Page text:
2
$\begingroup$

I am solving some interviewing questions regarding gas storage optimization. I am given a gas storage facility with volume, rate of injection and withdrawal, as well as a current forward curve of gas price for the next 12 months. Obviously I should buy forward contracts for the months where prices are lowest, to max out my capacities, and sell forward contracts for the months where prices are highest. This is easy. Then the question becomes: the next day, the forward curve moved, but the basic ordering is unchanged (i.e., the cheap months are still cheap, etc..) , how do I adjust my positions of the forward contracts (long and short) in order to optimize my profit? Since I already maxed out all my capacities, any adjustments cannot change my gas flow. By no-arbitrage, I cannot generate profit by trading these contracts. Therefore I think there is no way to make changes to my contract positions to make more profit.

Am I missing something here? The question sounds like there is some adjustment to be made, otherwise it becomes a trivial question.

$\endgroup$
1
$\begingroup$

If we assume that we have no variable storage cost, than the optimal strategy in the beginning seems to be to buy as much as possible in forward contracts for the month with the cheapest forward price. Assuming you can buy enough to get through the year you'll just sell what you have until you start the cycle again next year. The next day the forward prices might have changed. If the month with previously lowest prices is still the cheapest month you can win nothing by selling or buying contracts. But imagine a situation where maybe the month next to the former cheapest month becomes the month with the lowest price. Than it would be beneficial to sell all the forward buying contracts and buy them new for the current cheapest month. Example: At the beginning you buy a forward contract for 100 units of gas in june. And you sell them over the course of the following year. The forward price for june is 10 USD per unit and the prices for all other months are higher than that. Now assume the june price drops to 9 USD but the july price drops even lower to 8 USD. Selling all your june contracts causes you a loss of 100*1 USD but by buying the july contracts you save 100*2 USD because you buy 2 USD per unit cheaper than before.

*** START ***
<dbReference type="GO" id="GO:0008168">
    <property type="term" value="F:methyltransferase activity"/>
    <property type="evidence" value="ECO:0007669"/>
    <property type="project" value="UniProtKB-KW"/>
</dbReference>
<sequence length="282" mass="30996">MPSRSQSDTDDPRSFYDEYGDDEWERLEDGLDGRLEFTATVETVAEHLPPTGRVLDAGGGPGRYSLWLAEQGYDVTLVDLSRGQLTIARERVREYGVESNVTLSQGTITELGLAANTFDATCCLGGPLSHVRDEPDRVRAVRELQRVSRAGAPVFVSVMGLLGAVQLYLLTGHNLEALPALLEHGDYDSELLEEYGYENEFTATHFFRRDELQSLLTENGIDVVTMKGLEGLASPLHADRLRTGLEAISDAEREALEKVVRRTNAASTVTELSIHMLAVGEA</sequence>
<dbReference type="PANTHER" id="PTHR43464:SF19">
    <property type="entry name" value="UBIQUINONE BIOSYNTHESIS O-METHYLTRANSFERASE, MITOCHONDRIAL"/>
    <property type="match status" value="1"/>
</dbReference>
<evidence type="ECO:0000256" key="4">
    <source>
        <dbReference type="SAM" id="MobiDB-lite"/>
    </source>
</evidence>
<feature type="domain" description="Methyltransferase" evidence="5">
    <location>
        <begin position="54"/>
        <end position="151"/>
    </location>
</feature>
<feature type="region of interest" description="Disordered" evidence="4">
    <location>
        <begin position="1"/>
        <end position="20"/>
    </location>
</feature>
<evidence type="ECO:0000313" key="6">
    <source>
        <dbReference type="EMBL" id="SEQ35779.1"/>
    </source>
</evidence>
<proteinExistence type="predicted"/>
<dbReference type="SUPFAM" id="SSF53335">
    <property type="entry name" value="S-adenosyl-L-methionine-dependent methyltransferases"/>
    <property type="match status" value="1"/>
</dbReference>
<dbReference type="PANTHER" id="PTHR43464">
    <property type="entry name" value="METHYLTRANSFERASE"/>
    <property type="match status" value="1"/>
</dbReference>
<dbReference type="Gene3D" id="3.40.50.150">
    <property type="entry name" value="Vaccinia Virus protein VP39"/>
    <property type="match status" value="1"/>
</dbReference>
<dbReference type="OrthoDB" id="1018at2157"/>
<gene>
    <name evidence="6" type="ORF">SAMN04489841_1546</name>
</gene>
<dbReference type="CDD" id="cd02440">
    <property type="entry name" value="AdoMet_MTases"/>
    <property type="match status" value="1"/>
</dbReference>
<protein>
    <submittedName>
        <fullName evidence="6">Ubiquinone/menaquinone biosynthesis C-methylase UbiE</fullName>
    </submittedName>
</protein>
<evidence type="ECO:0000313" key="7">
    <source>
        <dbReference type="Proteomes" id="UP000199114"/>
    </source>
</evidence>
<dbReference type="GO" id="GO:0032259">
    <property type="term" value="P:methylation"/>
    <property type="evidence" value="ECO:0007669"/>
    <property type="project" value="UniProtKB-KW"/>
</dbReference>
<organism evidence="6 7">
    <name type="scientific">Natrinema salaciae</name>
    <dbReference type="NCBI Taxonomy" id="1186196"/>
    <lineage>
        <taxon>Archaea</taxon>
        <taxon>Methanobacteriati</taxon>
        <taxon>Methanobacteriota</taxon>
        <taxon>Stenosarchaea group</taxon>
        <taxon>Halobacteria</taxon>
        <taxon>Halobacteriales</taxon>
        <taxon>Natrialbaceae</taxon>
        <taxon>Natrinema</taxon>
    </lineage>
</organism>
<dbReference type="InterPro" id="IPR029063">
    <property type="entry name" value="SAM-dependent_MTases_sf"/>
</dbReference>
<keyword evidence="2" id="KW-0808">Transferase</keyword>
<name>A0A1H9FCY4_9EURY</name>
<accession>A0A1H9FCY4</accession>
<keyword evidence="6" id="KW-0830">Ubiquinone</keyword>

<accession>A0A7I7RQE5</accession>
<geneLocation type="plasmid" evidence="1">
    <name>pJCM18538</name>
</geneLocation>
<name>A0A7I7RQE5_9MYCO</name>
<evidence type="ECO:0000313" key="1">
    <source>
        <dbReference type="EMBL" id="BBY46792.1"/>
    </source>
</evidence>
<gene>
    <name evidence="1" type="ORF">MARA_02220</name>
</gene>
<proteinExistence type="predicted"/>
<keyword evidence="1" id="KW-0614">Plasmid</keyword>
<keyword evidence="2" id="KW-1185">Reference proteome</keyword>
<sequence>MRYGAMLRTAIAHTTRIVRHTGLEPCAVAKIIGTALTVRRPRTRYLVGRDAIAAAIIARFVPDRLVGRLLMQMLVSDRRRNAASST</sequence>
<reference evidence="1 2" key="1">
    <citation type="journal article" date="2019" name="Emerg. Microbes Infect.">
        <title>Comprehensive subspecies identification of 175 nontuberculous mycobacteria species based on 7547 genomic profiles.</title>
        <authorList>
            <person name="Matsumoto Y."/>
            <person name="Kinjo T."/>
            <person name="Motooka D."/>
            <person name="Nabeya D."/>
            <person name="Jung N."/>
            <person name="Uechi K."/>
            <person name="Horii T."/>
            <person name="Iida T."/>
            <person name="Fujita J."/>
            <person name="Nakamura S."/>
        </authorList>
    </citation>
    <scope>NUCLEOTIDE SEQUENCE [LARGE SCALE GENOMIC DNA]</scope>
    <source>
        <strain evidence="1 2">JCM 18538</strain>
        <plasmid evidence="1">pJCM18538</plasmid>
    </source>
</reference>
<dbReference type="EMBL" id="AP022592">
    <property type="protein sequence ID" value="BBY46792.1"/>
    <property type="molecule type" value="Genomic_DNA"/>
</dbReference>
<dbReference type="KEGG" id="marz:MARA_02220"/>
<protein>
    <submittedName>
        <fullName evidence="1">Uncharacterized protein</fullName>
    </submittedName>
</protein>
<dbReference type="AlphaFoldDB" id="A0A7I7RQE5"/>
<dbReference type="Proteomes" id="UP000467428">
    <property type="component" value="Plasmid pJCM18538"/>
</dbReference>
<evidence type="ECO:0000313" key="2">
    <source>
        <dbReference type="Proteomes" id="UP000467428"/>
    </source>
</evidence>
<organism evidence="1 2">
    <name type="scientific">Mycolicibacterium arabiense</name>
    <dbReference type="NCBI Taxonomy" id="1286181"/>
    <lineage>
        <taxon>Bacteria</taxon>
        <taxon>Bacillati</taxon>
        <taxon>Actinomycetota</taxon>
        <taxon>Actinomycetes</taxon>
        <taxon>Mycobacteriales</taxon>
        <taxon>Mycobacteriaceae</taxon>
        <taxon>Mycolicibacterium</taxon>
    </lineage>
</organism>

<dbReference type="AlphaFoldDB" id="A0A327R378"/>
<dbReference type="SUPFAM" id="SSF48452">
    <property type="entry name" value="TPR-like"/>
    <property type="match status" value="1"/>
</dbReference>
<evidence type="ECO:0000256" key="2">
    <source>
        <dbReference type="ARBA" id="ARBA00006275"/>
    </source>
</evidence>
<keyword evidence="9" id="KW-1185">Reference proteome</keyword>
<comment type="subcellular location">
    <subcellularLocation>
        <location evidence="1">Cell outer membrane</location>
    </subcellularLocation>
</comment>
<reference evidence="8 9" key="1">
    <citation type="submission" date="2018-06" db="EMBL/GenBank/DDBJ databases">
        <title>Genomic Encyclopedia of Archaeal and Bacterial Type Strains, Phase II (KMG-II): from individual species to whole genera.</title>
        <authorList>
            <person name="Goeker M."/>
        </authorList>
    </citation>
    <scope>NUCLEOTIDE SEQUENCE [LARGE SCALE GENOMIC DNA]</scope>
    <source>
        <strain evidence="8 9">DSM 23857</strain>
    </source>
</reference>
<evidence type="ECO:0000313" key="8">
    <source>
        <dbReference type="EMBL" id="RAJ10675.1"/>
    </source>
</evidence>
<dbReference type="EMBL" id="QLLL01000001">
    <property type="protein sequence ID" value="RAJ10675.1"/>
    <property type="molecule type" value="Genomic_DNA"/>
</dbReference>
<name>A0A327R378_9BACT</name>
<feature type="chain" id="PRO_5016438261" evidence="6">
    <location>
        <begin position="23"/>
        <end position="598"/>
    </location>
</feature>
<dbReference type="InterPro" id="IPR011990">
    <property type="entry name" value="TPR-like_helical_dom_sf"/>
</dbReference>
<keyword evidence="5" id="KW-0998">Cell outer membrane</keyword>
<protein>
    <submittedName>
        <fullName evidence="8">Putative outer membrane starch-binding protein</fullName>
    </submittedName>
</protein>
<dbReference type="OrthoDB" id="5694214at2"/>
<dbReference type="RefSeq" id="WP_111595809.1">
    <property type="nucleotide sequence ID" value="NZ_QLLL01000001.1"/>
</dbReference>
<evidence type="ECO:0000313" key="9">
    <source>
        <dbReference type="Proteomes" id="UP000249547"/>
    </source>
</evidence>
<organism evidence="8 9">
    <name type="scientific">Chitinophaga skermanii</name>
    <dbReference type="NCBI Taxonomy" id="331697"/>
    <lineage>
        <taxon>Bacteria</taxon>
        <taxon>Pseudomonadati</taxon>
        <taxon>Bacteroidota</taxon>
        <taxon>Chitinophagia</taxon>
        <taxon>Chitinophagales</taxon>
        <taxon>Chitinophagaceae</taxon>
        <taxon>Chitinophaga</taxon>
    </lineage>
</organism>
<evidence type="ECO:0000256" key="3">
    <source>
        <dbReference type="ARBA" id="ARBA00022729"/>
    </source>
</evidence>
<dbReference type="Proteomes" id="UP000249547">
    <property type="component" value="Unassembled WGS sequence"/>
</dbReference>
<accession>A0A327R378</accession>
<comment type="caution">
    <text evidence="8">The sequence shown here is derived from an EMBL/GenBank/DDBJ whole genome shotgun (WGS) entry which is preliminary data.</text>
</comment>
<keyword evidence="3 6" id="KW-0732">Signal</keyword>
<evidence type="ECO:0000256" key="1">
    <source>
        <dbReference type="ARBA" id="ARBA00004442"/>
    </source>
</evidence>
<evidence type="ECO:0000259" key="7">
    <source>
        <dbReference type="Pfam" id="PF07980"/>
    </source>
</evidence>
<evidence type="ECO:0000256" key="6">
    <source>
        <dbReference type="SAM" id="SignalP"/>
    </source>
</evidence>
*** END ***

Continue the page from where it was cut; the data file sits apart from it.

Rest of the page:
$\endgroup$
  • $\begingroup$ Thanks for the detailed explanations. I have one small related question: I think forward contracts are not tradable (or traded OTC), and futures are tradable at the exchange. Shouldn't these forward contracts be futures instead? In other words, how do I "sell" my forward contracts? $\endgroup$ – user138668 Sep 16 '16 at 3:43
  • $\begingroup$ I think you are right, future contracts would work better here. You can neutralize a forward buy with a forward sell, but since we are talking physical settlement here, that might cause logistical problems. On the other hand you might contracting forward with cash settlement and than buy the actual commodity on the spot market. I assume though, that this technicalities can be ignored for the sake of answering this stylized question. $\endgroup$ – Ami44 Sep 16 '16 at 6:15

Your Answer

By clicking “Post Your Answer”, you agree to our terms of service, privacy policy and cookie policy

Not the answer you're looking for? Browse other questions tagged or ask your own question.